February 20, 2009

It's Over the Counter in the D.R.

I used to love baseball. My first ever sports memory is watching the 1986 World Series in the basement with my dad. Upstairs, my mom had a women's Bible study. As you might have heard, Bill Buckner let a ground ball go through his legs and the (freakin') Mets took the (my) Red Sox to a 7th Game. Where they (the freakin' (and no, I didn't use that language at my tender age) Mets) won. I stomped upstairs and informed my mom and the Bible study ladies that the Mets had won. They thought I was cute. I was just angry. At least, that's the way I remember it.

I had baseball cards, baseball hats, saw Royals and Rockies games, and eagerly awaited spring training and the start of the baseball season. Then I met Mr. Cool. Mr. Cool is not terribly fond of baseball, other than playing softball. He is a football man, tried and true and dyed in the wool. So, I started watching football. Like any sports-lovin' gal with a semi-addictive personality, I grew quite fond. I still draw the line at more than three games in a day, but I do like football. I found myself drifting farther and farther away from baseball.

Then, the steroid rumours turned into accusations and truths. My relationship with baseball was severed. Could I admit that I had rooted for Barry Bonds when he was a young Pittsburgh Pirate slugger? Could I admit that I had a letter published in our college newspaper defending the glory of the McGuire/Sosa home run chase? Could I admit to creasing my Jose Canseco rookie card out of an impassioned hatred? (Well, yes. I still have no problems with shredding that piece of cardboard.) Like so many other baseball fans, I feel betrayed.

Steroids leave you betrayed in a way that other sporting scandals don't. Sure, George Brett may have had pine tar on his bat, but so what? Tar on the bat and spit on the ball don't carry the same cheater's weight that illegal, body-altering drugs do. So now it's A-Rod. I never liked A-Rod. He was too showy, too overpaid, too craptastic in the playoffs. But he was good. Naturally good. Now we find it might be due to some substance that used to be over the counter in the Dominican Republic.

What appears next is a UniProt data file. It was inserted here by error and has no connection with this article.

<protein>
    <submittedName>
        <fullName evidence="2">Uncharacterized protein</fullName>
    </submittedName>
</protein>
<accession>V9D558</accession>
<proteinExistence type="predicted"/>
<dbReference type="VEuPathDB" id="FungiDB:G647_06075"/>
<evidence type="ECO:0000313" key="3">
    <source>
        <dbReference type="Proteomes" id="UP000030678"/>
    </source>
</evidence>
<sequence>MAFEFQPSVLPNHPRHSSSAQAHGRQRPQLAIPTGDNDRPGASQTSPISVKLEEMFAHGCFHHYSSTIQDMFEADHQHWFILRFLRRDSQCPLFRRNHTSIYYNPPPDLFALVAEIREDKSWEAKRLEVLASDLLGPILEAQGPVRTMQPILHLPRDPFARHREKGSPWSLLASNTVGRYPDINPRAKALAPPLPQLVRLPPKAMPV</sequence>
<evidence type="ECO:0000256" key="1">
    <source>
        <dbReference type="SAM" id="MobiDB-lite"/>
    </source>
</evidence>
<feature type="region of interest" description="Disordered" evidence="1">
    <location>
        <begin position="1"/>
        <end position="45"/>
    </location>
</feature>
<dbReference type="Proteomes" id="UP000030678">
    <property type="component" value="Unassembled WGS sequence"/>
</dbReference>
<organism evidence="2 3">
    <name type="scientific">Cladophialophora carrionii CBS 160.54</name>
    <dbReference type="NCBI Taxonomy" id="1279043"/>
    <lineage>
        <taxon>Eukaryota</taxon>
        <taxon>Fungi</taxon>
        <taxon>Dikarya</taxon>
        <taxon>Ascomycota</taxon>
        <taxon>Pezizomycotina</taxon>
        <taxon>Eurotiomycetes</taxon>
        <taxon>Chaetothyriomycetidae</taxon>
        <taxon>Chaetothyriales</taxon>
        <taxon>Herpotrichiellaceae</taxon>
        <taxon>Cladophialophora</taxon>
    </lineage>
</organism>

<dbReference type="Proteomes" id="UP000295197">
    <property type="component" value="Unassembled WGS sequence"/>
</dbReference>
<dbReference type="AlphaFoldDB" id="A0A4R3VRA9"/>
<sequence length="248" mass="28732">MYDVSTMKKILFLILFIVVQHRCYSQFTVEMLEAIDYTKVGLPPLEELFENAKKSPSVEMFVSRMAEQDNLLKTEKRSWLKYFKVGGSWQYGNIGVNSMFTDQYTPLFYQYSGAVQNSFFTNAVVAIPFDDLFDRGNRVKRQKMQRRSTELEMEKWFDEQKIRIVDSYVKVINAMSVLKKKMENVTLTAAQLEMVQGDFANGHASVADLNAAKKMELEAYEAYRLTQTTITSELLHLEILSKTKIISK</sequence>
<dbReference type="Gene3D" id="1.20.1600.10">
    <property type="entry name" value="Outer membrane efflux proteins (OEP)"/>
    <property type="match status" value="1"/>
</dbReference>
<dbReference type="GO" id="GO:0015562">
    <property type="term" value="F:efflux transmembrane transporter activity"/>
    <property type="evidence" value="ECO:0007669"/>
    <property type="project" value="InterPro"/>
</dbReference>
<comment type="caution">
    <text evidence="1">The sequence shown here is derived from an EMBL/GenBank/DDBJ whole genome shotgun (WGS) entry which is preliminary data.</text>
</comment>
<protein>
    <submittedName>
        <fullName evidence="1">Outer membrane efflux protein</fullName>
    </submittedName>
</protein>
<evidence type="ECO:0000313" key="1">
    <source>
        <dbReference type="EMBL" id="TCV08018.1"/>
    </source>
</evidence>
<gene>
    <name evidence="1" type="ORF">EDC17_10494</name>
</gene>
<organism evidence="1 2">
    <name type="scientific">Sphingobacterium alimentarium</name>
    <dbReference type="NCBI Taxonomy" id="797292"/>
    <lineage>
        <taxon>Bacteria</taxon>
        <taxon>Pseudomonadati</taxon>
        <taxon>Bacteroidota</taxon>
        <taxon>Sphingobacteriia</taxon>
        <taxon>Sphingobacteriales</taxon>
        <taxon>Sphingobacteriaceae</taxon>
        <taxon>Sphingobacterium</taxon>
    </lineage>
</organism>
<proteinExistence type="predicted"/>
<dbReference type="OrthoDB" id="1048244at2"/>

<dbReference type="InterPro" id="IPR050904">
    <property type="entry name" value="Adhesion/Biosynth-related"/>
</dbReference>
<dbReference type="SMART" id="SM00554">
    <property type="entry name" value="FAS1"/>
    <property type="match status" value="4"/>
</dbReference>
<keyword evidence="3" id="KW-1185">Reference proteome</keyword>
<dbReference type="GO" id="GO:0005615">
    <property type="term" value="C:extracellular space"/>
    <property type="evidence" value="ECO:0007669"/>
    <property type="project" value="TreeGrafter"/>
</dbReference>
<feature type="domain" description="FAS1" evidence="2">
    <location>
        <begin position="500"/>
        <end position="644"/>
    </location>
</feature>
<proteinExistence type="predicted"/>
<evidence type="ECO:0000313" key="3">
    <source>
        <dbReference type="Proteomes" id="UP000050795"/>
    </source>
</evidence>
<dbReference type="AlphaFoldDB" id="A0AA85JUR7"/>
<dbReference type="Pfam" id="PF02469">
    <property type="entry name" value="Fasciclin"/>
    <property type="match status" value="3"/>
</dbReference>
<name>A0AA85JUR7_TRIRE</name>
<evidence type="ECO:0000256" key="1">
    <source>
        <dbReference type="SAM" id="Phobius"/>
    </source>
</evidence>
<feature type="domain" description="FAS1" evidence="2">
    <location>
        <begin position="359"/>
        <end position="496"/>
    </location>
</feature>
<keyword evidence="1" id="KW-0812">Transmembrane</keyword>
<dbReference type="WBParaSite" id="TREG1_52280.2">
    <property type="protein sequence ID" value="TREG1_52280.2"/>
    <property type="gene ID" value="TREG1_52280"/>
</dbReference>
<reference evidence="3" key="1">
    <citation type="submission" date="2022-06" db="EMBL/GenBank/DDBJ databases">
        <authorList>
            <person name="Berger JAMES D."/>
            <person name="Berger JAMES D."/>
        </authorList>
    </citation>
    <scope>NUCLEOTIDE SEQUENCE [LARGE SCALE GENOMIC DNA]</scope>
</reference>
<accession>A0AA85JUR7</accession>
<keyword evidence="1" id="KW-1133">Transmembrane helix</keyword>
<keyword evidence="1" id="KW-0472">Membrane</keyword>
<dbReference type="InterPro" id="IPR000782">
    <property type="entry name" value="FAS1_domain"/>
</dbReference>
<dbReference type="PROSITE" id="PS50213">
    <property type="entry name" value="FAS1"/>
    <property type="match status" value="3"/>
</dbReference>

So, do I say farewell to baseball? Will I pick up the love only in occasional years when the Rockies make unbelievable playoff runs? Maybe. Am I hopelessly devoted to the pigskin? Good lord, no. March Madness is just around the corner. The one love that never fades for a girl who grew up on Wyoming 1-A basketball and Hoosiers is the game of basketball. I can hardly wait to fill in my bracket. And I won't take any performance-enhancing drugs before I do.


Papa Cool said...

Actually even before the famous Billy Bucks biff, in the summer of 86 you watched a complete game and gave me a report--I had watched 2 innings and left on another errand. On a current note, SI has a feature on Cole Hamels the World Series MVP, only 24 and how he deals with his off season fame and fortune. How does he? Well his wife is his guide--he has been married for over 2 years to Heide Strobel of Survivor Amazon fame. Remember Heidi and eventual winner Jenna stripping for peanut butter and Oreos? A perfect "help mate" for the semi famous.

The Coach said...

My response to the ever-present love/hate relationship with America's pastime comes from (quite possibly) the best piece of baseball fiction ever:

"The one constant through all the years has been baseball. As America has rolled by like an army of steamrollers, it's been erased like a blackboard, rebuilt and erased again; baseball has marked the time. This field, this game is a part of our past. It reminds us of all that once was good, and that could be again..."

I think Kinsella was more prescient than even he thought; he, of course, means America's past is what the field reminds us of, but Baseball too could be pure and good again.